Firstly, I was delighted to receive a lovely new edition of The Master and Margarita, by Mikhail Bulgakov and The Intelligent Woman’s Guide: To Socialism, Capitalism, Sovietism and Fascism, by George Bernard Shaw (both Alma Classics) – I’m hoping that The… Guide is one that I can just dip into rather than read cover to cover as I do normally prefer novels, however I do also love George Bernard Shaw. Also a copy of My Brilliant Friend, by Elena Ferrante which looks dauntingly chunky but interesting.


I’m very excited about my tickets to Sleeping Beauty. I’ve seen a couple of other Matthew Bourne’s adaptations courtesy of Mr Savidge Reads and really enjoyed them. Plus it’s just the thing for the Christmas season.


Finally, the DVD of Jane Eyre, arrived from Love Film so that’ll be one to curl up with at the end of my busy week 🙂

Has anyone read or seen any of my new arrivals?

And here are the books I read while I was away…

Over the past few months I guess I maybe haven’t read as much as I usually would. I’m not sure if that was just being very busy doing other things, or a bit of reading-fatigue.

I do think I felt less motivated to read as my head was so full of ‘to-dos’ and, as you may have gathered from my previous post on blogging principles it had started to feel a bit like a chore. Participants of Riverside Readers will also recognise that the selection below are almost exclusively book group choices. When you’re on a slow-reading run, reading a monthly book group choice can mean you don’t get to read much else but thankfully our members made some good choices.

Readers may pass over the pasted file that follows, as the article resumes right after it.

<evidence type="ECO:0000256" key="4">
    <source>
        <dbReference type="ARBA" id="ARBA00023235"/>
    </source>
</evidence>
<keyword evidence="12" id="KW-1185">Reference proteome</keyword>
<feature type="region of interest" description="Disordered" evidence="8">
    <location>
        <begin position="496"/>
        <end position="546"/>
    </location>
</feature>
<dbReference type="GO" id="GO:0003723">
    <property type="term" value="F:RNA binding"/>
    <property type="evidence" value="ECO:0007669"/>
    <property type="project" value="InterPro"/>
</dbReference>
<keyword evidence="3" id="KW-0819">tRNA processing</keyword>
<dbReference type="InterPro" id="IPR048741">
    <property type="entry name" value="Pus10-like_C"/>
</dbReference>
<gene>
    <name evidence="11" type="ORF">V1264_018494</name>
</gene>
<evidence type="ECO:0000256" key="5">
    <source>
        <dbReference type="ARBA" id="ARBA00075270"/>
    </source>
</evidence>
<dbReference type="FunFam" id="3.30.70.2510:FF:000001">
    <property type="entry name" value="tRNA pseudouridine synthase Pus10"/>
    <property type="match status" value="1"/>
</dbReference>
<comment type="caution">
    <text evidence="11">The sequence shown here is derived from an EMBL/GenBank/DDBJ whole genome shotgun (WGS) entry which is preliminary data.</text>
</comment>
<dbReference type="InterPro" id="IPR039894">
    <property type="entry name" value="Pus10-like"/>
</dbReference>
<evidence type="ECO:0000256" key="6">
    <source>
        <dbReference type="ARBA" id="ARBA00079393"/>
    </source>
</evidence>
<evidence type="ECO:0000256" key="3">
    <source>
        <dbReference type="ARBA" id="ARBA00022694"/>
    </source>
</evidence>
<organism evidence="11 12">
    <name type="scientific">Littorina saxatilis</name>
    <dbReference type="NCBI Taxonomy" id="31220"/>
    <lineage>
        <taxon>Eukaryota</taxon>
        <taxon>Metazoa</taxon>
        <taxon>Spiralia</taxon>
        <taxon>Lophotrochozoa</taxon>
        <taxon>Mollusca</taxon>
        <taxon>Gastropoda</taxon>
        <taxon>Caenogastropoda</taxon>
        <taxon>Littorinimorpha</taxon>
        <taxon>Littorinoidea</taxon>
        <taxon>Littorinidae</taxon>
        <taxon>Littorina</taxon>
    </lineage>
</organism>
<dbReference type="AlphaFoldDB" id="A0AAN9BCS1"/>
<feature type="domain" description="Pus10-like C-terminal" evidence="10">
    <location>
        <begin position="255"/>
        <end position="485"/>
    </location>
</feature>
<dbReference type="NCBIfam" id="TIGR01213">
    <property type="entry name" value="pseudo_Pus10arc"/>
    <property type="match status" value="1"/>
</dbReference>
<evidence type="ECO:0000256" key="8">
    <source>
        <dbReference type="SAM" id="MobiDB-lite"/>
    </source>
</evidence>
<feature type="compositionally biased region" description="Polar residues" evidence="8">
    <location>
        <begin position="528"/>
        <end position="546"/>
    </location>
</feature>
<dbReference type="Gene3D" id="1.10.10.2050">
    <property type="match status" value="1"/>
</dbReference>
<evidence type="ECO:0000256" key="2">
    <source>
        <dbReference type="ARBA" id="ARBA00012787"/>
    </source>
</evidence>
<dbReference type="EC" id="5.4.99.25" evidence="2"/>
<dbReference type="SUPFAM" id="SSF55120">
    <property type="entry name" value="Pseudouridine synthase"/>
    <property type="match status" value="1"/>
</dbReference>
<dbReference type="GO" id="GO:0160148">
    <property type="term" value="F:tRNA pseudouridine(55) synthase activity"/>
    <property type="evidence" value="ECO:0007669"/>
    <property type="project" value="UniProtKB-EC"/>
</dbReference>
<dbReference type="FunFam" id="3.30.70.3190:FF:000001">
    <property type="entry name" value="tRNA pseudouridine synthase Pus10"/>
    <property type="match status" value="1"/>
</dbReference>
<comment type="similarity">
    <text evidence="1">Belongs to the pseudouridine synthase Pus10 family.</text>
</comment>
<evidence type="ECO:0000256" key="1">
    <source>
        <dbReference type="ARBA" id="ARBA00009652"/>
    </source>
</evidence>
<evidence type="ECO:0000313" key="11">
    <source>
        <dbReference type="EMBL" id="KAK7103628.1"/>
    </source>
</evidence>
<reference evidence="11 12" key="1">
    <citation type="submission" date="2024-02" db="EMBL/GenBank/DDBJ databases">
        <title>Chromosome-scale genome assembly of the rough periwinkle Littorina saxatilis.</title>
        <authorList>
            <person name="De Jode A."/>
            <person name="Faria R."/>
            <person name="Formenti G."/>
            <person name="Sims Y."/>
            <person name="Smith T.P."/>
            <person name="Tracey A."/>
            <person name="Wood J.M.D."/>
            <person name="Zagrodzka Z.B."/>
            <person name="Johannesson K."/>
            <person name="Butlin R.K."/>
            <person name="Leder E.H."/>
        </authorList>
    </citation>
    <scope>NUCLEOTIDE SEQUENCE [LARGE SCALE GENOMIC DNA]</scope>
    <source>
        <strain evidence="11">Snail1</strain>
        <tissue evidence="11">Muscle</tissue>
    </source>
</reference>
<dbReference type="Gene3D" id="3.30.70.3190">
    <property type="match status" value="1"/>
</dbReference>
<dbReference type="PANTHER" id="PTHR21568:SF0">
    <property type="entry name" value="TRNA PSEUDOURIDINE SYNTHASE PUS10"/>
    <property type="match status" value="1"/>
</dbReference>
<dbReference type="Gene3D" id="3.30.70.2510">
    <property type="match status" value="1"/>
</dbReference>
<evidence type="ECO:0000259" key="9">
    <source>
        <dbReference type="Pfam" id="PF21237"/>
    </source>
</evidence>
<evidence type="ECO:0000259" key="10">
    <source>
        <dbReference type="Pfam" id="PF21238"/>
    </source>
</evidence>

Wide Sargasso Sea was my choice for Riverside Readers, a dark and moving tale which imagines the background and once vibrant personality of Antoinette Cosway a character Rhys plucks from Jane Eyre. Rhys’ sparing prose and darkly vivid descriptions of post-colonial Jamaica kept me spellbound. One that I would like to re-read.

Erin Morgenstern’s The Night Circus will always bring me fond memories, as I was reading it during my holiday to Prague where I became engaged to be married. It was such a delight to read about the magical world of the circus and it’s also a romantic story on many levels. Unusually for a book I’m enjoying, I found myself wanting to read it slowly so that I could savour it. One of the things that I loved was how the circus popped up all around the world (including Prague) so I could enjoy the descriptions of all the places that I have been. I also loved the imaginative characters.

Sweet Tooth is the last book I put down. A certain Savidge Reads gave me a copy about a month ago – we are both big fans of McEwan. I was a little uncertain about how much I would enjoy it as his last book Solar (review here) was was well written and topical but I wasn’t blown away with it as I was with other novels like Atonement or Enduring Love. In the end, it was that perfect combination of being both enjoyable to read and clever too. I also enjoyed reading from the point of view of Serena and the secret service plot-line although the storyline turned out a little differently than I thought it might – in a good way.

Worth checking out;